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Boston Council Approves (Largely Symbolic) Call For Rent And Mortgage Moratorium

Triple and double decker apartment houses along Lamson Street in East Boston. (Jesse Costa/WBUR)
Triple and double decker apartment houses along Lamson Street in East Boston. (Jesse Costa/WBUR)

All but one of Boston's city councilors voted Wednesday to call for a moratorium on rents and mortgages — a symbolic move designed to pressure lawmakers at the state and federal level to take further action to protect renters and landlords.

It was a second attempt to pass the resolution, which was scuttled last week when city Councilor Frank Baker blocked the emergency measure proposed by Councilor Ricardo Arroyo.

Councilor Lydia Edwards moved the resolution out of committee to allow for a vote during Wednesday's videoconferenced council meeting. It passed by a 12-1 vote, with Baker again rejecting the resolution.

"This resolution is a call for many of the institutional stakeholders to rise to the occasion and provide relief for renters and for landlords," Edwards said.

"This is not a call for people to stop paying rent, and it is not a call for people to stop paying mortgages," she continued.

But Baker warned that people will misinterpret the symbolic move as an actual rent moratorium.

"Telling everyone they shouldn't have to pay rent or their mortgage indefinitely, regardless of whether they have been financially impacted or not by the COVID virus, would be reckless," Baker said.

Instead, Baker argued, the city's resolution should have included "prescriptive" language to suggest policy to lawmakers.

Arroyo said he didn't see how people could decide to stop paying rent because of a statement from the Council.

"That's not a real thing for me," Arroyo said. "The goal here is to advocate for those in our constituencies, both tenants and property owners, who are in fear right now because they can't make their payments."

Councilor Michael Flaherty tried unsuccessfully to amend the resolution to include a "means test," a move rejected by councilors who said policy details should be worked out by legislators.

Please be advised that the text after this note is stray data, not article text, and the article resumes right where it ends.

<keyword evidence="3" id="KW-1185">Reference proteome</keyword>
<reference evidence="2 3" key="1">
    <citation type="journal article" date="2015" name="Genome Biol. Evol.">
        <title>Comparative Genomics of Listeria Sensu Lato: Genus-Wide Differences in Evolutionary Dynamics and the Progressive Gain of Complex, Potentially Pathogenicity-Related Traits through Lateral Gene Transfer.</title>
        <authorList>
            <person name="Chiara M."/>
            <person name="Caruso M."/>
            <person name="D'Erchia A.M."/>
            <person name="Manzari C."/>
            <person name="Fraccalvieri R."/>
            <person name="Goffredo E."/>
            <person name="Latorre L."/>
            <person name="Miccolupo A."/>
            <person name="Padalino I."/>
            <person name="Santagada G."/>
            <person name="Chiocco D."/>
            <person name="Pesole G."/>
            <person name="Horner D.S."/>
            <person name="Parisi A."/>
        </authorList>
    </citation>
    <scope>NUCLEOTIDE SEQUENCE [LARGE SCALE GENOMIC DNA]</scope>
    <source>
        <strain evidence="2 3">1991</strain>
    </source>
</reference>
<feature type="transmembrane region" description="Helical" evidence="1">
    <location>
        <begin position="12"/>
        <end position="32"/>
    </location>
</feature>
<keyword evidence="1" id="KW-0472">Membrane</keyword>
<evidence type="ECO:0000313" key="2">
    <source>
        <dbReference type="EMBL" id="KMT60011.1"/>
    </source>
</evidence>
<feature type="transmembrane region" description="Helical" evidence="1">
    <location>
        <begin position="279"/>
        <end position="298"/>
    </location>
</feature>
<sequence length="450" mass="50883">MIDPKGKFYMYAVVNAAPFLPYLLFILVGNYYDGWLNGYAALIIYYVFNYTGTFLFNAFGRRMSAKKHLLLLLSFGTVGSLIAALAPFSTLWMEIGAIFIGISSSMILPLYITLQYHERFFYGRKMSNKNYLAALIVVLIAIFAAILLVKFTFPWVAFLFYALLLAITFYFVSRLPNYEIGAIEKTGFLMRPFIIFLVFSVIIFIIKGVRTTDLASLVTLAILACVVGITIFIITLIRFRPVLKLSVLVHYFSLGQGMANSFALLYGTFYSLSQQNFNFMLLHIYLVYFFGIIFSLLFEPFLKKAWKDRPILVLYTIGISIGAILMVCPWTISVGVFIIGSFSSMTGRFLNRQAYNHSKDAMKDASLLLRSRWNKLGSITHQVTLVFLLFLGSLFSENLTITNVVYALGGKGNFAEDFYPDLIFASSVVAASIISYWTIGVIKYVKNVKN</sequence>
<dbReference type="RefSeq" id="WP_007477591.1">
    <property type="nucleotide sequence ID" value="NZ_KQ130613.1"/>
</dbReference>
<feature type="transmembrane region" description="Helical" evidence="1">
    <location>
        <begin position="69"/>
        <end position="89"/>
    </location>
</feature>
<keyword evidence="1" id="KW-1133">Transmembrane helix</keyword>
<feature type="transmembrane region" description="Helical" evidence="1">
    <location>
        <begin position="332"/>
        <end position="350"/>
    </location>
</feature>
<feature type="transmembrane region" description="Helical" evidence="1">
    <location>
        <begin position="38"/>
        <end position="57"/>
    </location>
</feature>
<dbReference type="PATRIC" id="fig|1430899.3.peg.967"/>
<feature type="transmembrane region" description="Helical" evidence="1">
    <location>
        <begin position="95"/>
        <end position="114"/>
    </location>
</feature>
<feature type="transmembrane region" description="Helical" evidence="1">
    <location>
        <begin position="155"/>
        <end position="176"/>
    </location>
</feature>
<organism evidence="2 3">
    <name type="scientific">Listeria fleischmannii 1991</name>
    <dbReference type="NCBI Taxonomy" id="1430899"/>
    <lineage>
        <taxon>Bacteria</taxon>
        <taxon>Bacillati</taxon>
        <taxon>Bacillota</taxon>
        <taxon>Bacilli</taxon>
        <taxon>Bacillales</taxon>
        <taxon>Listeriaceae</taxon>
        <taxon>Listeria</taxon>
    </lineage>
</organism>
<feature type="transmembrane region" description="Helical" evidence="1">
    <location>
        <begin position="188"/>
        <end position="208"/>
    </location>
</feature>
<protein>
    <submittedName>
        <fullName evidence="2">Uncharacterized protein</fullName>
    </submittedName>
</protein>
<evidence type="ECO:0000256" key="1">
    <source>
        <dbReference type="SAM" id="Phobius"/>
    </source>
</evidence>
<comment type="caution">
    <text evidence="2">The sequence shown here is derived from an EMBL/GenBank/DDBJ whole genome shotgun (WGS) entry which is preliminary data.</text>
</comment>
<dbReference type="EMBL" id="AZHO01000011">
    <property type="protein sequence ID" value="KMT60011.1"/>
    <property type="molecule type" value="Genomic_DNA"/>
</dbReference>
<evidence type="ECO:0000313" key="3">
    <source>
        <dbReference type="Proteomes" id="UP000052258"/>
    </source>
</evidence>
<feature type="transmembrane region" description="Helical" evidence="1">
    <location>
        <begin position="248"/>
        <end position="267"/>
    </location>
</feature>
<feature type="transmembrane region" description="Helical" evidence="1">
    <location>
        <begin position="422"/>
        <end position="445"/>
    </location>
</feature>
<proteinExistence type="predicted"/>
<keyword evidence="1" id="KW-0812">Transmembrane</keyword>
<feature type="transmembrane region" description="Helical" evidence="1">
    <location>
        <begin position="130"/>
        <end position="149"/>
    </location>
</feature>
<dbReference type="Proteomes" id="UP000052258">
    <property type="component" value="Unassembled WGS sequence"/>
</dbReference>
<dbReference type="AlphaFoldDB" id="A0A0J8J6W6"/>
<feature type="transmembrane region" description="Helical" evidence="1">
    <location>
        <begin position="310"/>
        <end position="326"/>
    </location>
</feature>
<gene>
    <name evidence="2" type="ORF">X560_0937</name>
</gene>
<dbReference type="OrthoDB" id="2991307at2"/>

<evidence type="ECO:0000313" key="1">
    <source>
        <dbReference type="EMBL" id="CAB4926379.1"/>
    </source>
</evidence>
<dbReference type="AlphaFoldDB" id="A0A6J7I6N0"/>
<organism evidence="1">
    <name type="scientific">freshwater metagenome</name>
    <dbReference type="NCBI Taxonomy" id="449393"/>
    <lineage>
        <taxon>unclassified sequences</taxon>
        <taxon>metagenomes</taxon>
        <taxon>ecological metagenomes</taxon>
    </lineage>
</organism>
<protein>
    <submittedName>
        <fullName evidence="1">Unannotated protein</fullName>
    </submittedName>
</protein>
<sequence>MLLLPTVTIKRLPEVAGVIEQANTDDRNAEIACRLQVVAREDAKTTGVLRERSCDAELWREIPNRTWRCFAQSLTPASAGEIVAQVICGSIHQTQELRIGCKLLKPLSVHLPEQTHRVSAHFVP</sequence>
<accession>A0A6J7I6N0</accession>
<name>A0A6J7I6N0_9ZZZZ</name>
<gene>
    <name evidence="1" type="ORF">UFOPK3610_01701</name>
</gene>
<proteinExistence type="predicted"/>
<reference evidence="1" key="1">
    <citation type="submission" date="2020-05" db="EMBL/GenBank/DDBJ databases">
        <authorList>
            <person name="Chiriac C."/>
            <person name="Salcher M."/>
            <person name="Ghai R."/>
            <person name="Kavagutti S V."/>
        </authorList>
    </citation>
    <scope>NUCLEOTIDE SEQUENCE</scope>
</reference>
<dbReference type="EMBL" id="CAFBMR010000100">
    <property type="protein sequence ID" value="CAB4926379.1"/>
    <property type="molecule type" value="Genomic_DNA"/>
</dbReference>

Councilor Kenzie Bok noted that the Council does not have the power to enact a rent freeze. But she said councilors should use their "bully pulpit" to advocate for the changes they want.

In addition to a rent moratorium, the resolution calls for a halt to evictions, foreclosures and mortgage payments until the pandemic is over.

Housing advocates are closely watching a bill in the State House that would protect Massachusetts residents from evictions and foreclosures. The bill does not seek to establish a rent moratorium.

Boston Mayor Marty Walsh says he supports the eviction moratorium under discussion in the State House.

“I am confident this bill will be passed swiftly to meet the urgency of this issue,” Walsh said in a statement. “At a time when so many are unable to work through no fault of their own, people should not have to worry about losing their homes.”

In addition to advocating for the statewide evictions moratorium, the city has taken some steps to temper the impact of the pandemic on renters. The city joined with the Greater Boston Real Estate Board and the Massachusetts Association of Community Development Corporations to call for a moratorium on evictions, and Boston Housing Authority stopped pursuing what it considers “non-essential” evictions.

Despite opposing the council's actions, Baker said in a statement that he's "happy to see" the state legislation advancing.

"These prescriptive measures provide critical relief for renters and homeowners impacted by the COVID-19 pandemic, while protecting them from long-term financial ruin," he said.

The resolution was proposed last week by Arroyo, who attempted to suspend council rules to get a vote the day it was introduced. That move was blocked by Baker, who said during Wednesday's meeting that it led people to bully him.

After last week's meeting, Arroyo posted a tweet calling for people to contact Baker and urge him to support the resolution.

This article was originally published on April 01, 2020.

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Simón Ríos is an award-winning bilingual reporter in WBUR's newsroom.

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